Site assessments, site maps, material selections, and planning: These are just a few things that your winter maintenance contractor should be considering before the winter begins.
Preparation & Planning
Before any winter maintenance contractor takes on the responsibility of maintaining your commercial property, you should consider the following questions.
Do they have enough equipment and the right equipment for your site? Has that equipment been properly maintained and calibrated?
Do they have enough staff available to maintain your property professionally and efficiently?
Are there supervisors on staff who will perform quality control at your site? Who should you contact if there’s an issue?
Before the winter begins, your contractor should visit your site and identify any potential hazards or problem areas, including:
- Catch basins, uneven or damaged asphalt
- Crushed sidewalks
- Parked cars
- Ramps & stairs
- Open fields (wind)
- Shady areas (ice hazard)
Create Site Maps
To help clarify the expectations and scope of work, once your contractor has visited the property, a site map should be created that includes the following:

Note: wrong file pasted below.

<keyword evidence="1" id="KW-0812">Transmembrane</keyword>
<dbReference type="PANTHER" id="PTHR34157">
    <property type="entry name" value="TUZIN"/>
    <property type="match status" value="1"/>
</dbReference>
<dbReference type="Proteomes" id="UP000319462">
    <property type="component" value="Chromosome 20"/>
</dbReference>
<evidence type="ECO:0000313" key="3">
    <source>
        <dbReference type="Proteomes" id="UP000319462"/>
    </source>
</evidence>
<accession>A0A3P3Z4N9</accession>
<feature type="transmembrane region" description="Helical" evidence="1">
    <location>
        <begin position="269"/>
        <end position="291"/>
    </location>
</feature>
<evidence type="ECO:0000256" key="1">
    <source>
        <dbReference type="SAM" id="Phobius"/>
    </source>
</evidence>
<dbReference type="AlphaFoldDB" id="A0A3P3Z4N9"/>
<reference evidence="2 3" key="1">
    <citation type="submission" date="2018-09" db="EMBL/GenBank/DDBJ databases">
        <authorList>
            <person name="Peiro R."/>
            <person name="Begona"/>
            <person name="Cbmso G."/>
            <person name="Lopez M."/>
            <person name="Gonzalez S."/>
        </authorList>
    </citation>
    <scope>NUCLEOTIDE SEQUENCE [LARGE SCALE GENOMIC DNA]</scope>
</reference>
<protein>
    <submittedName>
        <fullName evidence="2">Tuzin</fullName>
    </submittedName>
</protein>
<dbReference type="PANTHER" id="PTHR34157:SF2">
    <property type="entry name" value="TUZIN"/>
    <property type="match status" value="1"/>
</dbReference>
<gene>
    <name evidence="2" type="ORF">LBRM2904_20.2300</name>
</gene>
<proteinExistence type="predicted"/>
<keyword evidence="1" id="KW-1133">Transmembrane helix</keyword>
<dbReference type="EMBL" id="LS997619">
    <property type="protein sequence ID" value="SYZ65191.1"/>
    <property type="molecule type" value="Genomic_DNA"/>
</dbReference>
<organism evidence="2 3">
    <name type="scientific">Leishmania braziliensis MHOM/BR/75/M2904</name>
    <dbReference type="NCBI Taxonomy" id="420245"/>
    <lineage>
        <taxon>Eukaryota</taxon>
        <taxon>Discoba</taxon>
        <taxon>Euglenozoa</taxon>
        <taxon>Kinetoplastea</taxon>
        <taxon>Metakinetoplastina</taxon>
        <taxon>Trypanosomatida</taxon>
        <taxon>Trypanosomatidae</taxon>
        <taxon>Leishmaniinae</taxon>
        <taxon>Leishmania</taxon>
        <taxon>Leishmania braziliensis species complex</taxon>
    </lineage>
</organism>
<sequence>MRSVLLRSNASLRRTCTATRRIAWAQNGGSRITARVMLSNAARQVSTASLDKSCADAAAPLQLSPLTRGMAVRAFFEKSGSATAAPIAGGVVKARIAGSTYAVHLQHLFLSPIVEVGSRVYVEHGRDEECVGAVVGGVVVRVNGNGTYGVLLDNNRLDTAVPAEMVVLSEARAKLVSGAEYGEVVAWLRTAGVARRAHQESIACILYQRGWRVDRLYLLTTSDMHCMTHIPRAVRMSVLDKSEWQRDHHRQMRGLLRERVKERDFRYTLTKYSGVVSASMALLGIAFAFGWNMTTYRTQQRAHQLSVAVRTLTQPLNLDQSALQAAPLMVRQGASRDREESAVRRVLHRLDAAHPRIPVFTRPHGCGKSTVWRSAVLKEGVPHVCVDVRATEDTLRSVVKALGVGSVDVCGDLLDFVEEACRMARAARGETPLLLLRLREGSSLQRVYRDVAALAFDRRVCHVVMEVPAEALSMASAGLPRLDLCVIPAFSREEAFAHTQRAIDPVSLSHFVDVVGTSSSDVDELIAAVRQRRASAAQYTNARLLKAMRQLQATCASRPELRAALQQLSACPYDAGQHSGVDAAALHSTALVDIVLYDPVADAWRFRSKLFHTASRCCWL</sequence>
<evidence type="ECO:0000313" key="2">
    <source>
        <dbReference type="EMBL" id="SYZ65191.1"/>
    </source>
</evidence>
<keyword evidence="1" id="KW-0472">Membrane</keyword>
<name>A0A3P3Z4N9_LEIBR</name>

- Pedestrian areas, sidewalks and handicap areas to be kept clear
- Parking areas
- Loading areas
- Location of any mail kiosks
- Location of any site drainage
- Areas where snow will be piled
When to Plow?
Plowing should begin when the snow has reached an accumulation of 2 inches (5 centimetres). During prolonged or daytime storms, contractors may cycle through properties to keep throughways open and clear for emergency vehicles.
Slush, fluffy, and wet snow are not the same and may require different equipment (e.g. 4×4 truck, tractor, loader, skidsteer or toolcat).
When to Salt?
- Salting should begin upon completion of snow plowing to remove any residual snow or ice
- After light snowfalls of less than 2 inches (5 centimetres)
- During/after freezing rain, ice pellet, sleet or hail events
- Spot salting can begin if black ice, iced and shady areas, or snow pile ‘run-off’ areas are noticed
Not all materials for melting ice are created equally. Here’s a brief description of the options.
Rock Salt (Sodium Chloride)
- Least expensive
- Not effective below -8°C
Pretreated (Premelting) Salt
- Rock salt treated with beet juice or chemicals
- Works in temperatures below -15°C
Ice Melter (Sodium & Potassium Acetate; Magnesium & Sodium Chloride)
- Effective in colder temperatures
- Pre-activated formula
- Reduced tracking
- Liquid salt brine or liquid magnesium chloride & calcium chloride
If your commercial property needs a competent and responsive landscaping company to take care of your winter maintenance, don’t hesitate to give us a call.
Next post: Safety 101